enough about each other to set a pattern of communicating and working together on common concerns.
Remember that your Resident Assistant (RA) or your Resident Director (RD) are here to help!
Tips for Avoiding the Freshman 15
- Eat meals. This sounds pretty basic, but eating meals helps to avoid snacking on high calorie foods. For breakfast, eat yogurt or cereal
in your room, select from a variety of cereals, bagels, and fresh fruit in the dining room, or visit the Campus Center's Coyote Jacks for an omelet made-to-order
using a meal trade. If you have a tight class schedule, ask your Dining Room Manager for a box lunch or use a meal trade at Campus Center's Outtakes Quick Cuisine.
- Avoid Mindless Munching. Avoid eating when studying, watching television, or doing other activities. Keep your micro-frig loaded with
fresh fruits and veggies. Stock up on pretzels, low-fat popcorn and whole grain crackers. Best beverage picks are water and unsweetened tea. Remember, alcoholic
beverages are loaded with calories and are usually accompanied by high calorie foods such as nuts, chips, or pizza.
- Do A Walk By. Walk by the dining room serving line, salad bar, deli station, and salad bar before you select your meal.
- Don't Pile It On. Because it is tempting to eat everything on your plate, always ask for a small portion--you can always go back for
more. Use the plates and bowls as a guide to correct portion sizes. If you fill two dinner plates, chances are you are "super sizing."
- Keep It Simple. Choose a hamburger instead of a cheeseburger, entrees without sauces, and salads with dressing on the side.
- Strive for Balance. Combine a high fat entrée with low fat sides. Select a fresh garden salad with low-fat dressing to accompany cheese
lasagna. Choose fresh fruit for dessert with a hamburger and French fry meal.
- Customize It. Select fresh vegetables from the salad bar and have them added to made-to-order deli sandwiches; toast whole grain bread from the deli bar and top with
sliced turkey breast and vegetables; top a warm waffle with fresh fruit, cottage cheese or yogurt; create a main dish salad from the salad and deli bar; talk with your Quad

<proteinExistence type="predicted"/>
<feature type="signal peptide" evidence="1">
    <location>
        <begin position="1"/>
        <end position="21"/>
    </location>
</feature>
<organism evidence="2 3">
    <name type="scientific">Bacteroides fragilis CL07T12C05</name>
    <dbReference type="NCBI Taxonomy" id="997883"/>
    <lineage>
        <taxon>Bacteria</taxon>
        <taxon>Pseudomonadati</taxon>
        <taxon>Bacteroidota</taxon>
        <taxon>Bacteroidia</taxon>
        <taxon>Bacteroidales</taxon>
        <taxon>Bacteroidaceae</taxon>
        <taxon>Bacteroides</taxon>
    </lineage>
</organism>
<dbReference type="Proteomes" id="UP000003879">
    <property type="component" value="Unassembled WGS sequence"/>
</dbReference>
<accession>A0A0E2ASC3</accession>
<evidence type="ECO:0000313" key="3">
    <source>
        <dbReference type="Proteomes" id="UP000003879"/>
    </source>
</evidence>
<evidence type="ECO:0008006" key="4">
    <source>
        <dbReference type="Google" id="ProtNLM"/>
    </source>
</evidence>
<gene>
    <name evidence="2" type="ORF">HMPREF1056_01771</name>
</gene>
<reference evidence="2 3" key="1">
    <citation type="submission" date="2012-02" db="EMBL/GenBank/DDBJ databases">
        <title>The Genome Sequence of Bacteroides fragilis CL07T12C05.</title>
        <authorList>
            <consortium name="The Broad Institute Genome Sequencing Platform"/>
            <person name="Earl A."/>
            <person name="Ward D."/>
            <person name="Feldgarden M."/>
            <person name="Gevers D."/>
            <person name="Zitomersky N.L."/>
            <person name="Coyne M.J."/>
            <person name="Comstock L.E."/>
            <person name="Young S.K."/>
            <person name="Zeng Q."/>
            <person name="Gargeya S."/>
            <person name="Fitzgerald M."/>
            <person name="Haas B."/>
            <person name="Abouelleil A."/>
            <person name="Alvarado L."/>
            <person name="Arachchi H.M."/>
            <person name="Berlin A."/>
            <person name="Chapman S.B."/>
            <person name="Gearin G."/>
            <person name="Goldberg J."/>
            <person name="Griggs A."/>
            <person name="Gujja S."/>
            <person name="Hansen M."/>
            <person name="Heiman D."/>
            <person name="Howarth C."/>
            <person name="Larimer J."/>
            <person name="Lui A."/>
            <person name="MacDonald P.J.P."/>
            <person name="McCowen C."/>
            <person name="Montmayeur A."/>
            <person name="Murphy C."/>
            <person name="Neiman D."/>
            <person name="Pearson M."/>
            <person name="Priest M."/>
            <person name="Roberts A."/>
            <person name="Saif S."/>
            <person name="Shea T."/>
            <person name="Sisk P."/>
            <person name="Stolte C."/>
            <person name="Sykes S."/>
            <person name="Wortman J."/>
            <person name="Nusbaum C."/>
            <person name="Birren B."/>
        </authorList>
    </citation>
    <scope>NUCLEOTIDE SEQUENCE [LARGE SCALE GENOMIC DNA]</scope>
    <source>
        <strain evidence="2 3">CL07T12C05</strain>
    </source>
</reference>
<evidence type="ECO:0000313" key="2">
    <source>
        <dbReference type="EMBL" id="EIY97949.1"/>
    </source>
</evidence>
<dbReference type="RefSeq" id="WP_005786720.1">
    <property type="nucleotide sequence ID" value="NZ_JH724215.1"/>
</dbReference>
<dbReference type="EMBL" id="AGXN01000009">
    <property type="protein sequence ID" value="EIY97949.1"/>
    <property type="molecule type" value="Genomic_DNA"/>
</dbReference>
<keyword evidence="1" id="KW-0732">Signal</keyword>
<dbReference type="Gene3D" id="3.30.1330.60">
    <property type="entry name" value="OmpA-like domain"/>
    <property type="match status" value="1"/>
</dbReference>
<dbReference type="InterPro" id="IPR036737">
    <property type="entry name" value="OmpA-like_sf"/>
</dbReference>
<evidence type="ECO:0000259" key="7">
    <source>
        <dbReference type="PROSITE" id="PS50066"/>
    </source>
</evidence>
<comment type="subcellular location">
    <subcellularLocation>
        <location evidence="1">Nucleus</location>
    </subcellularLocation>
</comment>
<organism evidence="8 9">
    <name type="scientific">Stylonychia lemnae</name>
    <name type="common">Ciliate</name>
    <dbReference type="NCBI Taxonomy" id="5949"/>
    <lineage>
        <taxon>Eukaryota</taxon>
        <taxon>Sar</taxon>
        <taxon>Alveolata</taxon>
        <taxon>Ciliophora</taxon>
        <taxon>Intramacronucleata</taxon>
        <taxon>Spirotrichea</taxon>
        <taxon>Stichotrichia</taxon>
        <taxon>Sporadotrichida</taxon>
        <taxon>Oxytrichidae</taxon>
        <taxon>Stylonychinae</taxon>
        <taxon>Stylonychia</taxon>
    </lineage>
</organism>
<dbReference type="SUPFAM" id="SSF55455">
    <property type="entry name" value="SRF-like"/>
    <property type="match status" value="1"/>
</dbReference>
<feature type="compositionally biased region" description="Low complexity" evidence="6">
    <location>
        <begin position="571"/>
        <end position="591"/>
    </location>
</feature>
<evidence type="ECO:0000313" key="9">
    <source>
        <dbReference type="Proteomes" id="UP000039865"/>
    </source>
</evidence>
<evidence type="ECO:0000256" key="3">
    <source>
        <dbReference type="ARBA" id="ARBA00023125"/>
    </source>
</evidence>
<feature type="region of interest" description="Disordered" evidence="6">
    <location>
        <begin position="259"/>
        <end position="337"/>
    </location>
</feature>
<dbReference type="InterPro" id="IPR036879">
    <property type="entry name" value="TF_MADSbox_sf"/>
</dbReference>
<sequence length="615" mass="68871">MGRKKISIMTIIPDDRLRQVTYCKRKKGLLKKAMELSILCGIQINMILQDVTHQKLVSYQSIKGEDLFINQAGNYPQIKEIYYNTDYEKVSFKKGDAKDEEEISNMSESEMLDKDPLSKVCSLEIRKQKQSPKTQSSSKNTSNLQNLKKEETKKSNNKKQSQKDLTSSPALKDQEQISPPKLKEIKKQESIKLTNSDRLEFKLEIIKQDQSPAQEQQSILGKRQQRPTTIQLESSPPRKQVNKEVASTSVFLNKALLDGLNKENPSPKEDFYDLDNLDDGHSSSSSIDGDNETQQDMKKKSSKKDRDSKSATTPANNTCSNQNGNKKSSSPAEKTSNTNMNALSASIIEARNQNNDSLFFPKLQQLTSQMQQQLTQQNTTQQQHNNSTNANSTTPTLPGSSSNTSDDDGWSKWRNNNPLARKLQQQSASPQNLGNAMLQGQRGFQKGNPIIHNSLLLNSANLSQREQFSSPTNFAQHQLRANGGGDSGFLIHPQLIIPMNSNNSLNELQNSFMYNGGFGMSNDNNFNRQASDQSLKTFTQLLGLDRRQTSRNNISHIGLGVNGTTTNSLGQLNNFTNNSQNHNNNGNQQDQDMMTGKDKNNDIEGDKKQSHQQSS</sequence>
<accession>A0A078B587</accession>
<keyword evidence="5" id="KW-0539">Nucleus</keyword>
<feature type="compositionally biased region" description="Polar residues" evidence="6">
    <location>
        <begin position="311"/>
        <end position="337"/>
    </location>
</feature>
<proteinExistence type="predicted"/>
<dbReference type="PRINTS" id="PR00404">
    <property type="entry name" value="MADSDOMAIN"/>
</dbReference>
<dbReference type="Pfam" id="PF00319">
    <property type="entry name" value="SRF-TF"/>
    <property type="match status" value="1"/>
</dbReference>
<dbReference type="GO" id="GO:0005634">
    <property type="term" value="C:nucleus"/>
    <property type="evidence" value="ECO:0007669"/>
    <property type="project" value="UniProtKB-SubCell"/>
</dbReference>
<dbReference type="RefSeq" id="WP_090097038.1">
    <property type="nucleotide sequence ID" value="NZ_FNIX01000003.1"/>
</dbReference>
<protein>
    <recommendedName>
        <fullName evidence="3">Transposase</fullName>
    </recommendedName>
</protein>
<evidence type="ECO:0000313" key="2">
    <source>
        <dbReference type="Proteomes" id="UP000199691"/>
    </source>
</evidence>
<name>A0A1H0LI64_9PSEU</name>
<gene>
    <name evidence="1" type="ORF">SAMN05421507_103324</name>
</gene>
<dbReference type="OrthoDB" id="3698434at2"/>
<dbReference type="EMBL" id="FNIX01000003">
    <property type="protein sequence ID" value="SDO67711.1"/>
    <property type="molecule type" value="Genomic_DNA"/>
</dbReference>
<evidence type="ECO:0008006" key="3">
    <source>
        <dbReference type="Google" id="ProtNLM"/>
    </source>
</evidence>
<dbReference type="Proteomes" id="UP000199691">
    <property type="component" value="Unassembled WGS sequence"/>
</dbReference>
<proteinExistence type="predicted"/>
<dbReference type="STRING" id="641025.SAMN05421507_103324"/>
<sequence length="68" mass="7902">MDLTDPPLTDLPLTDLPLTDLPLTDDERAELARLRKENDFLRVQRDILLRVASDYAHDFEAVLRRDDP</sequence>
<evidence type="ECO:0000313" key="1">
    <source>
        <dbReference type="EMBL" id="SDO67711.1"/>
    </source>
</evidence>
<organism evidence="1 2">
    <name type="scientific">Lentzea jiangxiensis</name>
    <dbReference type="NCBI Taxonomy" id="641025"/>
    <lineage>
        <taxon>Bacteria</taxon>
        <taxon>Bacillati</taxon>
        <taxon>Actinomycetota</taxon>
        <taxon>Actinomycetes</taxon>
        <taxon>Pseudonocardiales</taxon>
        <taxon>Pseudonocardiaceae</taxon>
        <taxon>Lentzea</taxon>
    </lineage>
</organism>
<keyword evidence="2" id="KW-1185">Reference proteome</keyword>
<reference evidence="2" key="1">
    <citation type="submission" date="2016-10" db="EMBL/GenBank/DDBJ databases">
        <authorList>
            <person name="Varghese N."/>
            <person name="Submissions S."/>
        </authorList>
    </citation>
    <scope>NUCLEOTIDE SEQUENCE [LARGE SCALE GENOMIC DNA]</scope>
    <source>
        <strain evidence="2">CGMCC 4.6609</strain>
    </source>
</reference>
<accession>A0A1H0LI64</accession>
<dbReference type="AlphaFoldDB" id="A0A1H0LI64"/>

manager about customized meals and arrange a pick-up time.
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Major/Minor: Biology major / French minor
Activities: Newman Association, Presidential
Honor Society, UAlbany Sketch and Situational Comedy club (aka "Sketchy Characters"), Biology Club, various volunteer activities through PHS, and founding a new club for
tennis lovers/players across campus
On material goods: Less is more...unless you are an experienced space saver, you'll probably find that you're going to run out of room quickly! Don't bring what you can
live without and plan ahead with your roommate, so you don't have two of everything you share!
On making friends: On move in day, walk around your hall, not just your floor, and see who the people are around you. In the next days before classes, go into the
other halls of the quad and eventually the other freshman quad - meet your classmates. Don't limit your friendships to those you live with Become friends with your R.A.!
On class work: Professors give you your homework assignments in advance. Use this to your advantage to get ahead in the first month! Talk to others in your class and
compare notes to be sure you haven't missed anything. Don't be afraid to talk to your professors. They want to help you succeed.
On having fun: Put your work first but don't get stressed out! Take at least one night out to relax and have a good time doing something you enjoy. Just don't go
overboard, it's easy to be distracted from your work.
Other stuff: Respect others and those you live with. Treat them the way you would like to be treated and enjoy living in the residence halls because it can be one of the
best aspects of your life.